The amenities that Tetakawi provides can really be a game changer for a company that says, I don’t just want to expand into Mexico; I want to expand into Mexico the right way, and I want to do the right things, and I want to help elevate the local communities. I’d say those are some of the things that we’re doing to kind of innovate our business model and elevate the communities where we operate.
LATAM FDI: One thing that is particularly impressive, and I’m familiar with this, was what was done beginning in the early 2000s in Guaymas. There was no aerospace in Guaymas in the early 2000s. Today you have one of the biggest aerospace clusters for the manufacture of aerospace engine parts. Tell us a little bit about what was done there in terms of creating an educational infrastructure to make that cluster happen.
Ricardo Rascon: Yeah, definitely. And I wish I could say I was part of that, but that was well before my time. But really, at the end of the day, it was our team’s knowledge that, hey, we need to kind of change the way we’re doing things here and maybe let’s focus less on labor-intensive operations and look more for capital-intensive operations that are looking to expand into manufacturing in Mexico. Aerospace made a lot of sense, but the challenge there was kind of the workforce. and how do you ensure these people have the necessary knowledge to do things like CNC machining and things like that? So, then Tetakawi worked with local universities and also invested in its own training facilities to kind of help elevate the local workforce. And over the years, we built a very strong aerospace cluster that was really driven early on by engine components. OEMs, who recognized the local talent, who also recognized that it’s one of the few venues in Mexico where if you invest in a worker, you won’t have to worry about them leaving tomorrow for a 5% pay bump. It’s a more stable workforce, a workforce that is interested in learning more, and if you show a desire to invest in them, they’re willing to stay there a little longer.
And now, as you said, that initiative started in the early 2000s. Here we are in 2023. We have about 17 aerospace component manufacturers that do anything from secondary processing to castings and things like that. We’re very proud of what’s happened in Guaymas. When we look at what it’s done to the local community and how it’s kind of elevated employees and their pay levels there specifically, it’s really impressive.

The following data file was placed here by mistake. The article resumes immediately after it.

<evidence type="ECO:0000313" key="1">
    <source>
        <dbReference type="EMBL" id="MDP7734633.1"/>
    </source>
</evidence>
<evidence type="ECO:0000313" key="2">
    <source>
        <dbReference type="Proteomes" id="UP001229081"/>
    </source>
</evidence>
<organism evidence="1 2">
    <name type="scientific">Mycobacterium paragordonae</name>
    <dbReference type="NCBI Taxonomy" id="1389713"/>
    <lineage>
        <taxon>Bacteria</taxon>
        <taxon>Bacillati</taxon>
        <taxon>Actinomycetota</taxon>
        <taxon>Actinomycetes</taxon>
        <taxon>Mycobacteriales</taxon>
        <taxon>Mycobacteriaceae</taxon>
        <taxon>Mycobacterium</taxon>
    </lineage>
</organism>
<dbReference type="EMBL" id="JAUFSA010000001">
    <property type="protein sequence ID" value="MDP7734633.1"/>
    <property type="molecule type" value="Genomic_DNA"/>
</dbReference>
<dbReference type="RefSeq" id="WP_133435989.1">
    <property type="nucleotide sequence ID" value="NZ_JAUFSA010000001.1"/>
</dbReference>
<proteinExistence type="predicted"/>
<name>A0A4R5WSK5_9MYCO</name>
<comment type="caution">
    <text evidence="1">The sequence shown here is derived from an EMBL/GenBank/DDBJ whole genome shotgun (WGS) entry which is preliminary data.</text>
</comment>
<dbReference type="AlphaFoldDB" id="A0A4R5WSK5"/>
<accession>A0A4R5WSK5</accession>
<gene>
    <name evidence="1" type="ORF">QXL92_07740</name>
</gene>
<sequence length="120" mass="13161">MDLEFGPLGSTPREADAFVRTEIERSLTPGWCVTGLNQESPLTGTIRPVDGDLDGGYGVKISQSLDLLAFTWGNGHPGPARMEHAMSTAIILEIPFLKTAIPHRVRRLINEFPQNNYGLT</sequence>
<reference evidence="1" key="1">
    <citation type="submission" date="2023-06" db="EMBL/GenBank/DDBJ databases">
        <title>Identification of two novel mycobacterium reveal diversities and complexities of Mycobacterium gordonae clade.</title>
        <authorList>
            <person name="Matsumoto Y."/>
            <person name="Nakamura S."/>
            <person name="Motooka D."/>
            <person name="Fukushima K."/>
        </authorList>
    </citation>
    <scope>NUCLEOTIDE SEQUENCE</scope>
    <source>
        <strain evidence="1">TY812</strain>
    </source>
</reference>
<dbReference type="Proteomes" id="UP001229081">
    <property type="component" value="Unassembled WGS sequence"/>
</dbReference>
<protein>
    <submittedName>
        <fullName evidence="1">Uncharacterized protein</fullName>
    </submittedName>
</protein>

LATAM FDI: Well, Ricardo, we’ve traveled quite a distance here in terms of the information that we’ve covered in a relatively short period of time. The experience that we’ve had with these podcasts is that the listeners have questions after taking in the information. They want to speak to those who have been kind enough to do a podcast with LATAM FDI. That being the case, can people contact you, and how would they do that?
Ricardo Rascon: Definitely. You know, you could shoot me an email firstname.lastname@example.org. You could also visit www.tetakawi.com. We have a chat box there. You could shoot me a message and I’d be happy to respond, or you can fill out a Contact Us form. You could even call me directly. My cell phone number is 520-971-9096, and I’d be happy to answer any questions that you may have about manufacturing in Mexico.
LATAM FDI: Okay. In addition to that information, we’ll include a link to your LinkedIn profile if that’s okay with you on our transcript section of the podcast.
Ricardo Rascon: Yeah, no problem at all.
LATAM FDI: Well, thank you very much for joining me today. It’s been very instructive and informationally packed, and we wish you well in the future and everything that both you and Tetakawi do.
Ricardo Rascon: No thank you Steve. I really appreciate the consideration, and I look forward to seeing where we can disseminate this information on manufacturing in Mexico.
LATAM FDI: Take care.
Ricardo Rascon: All right, take it easy. Bye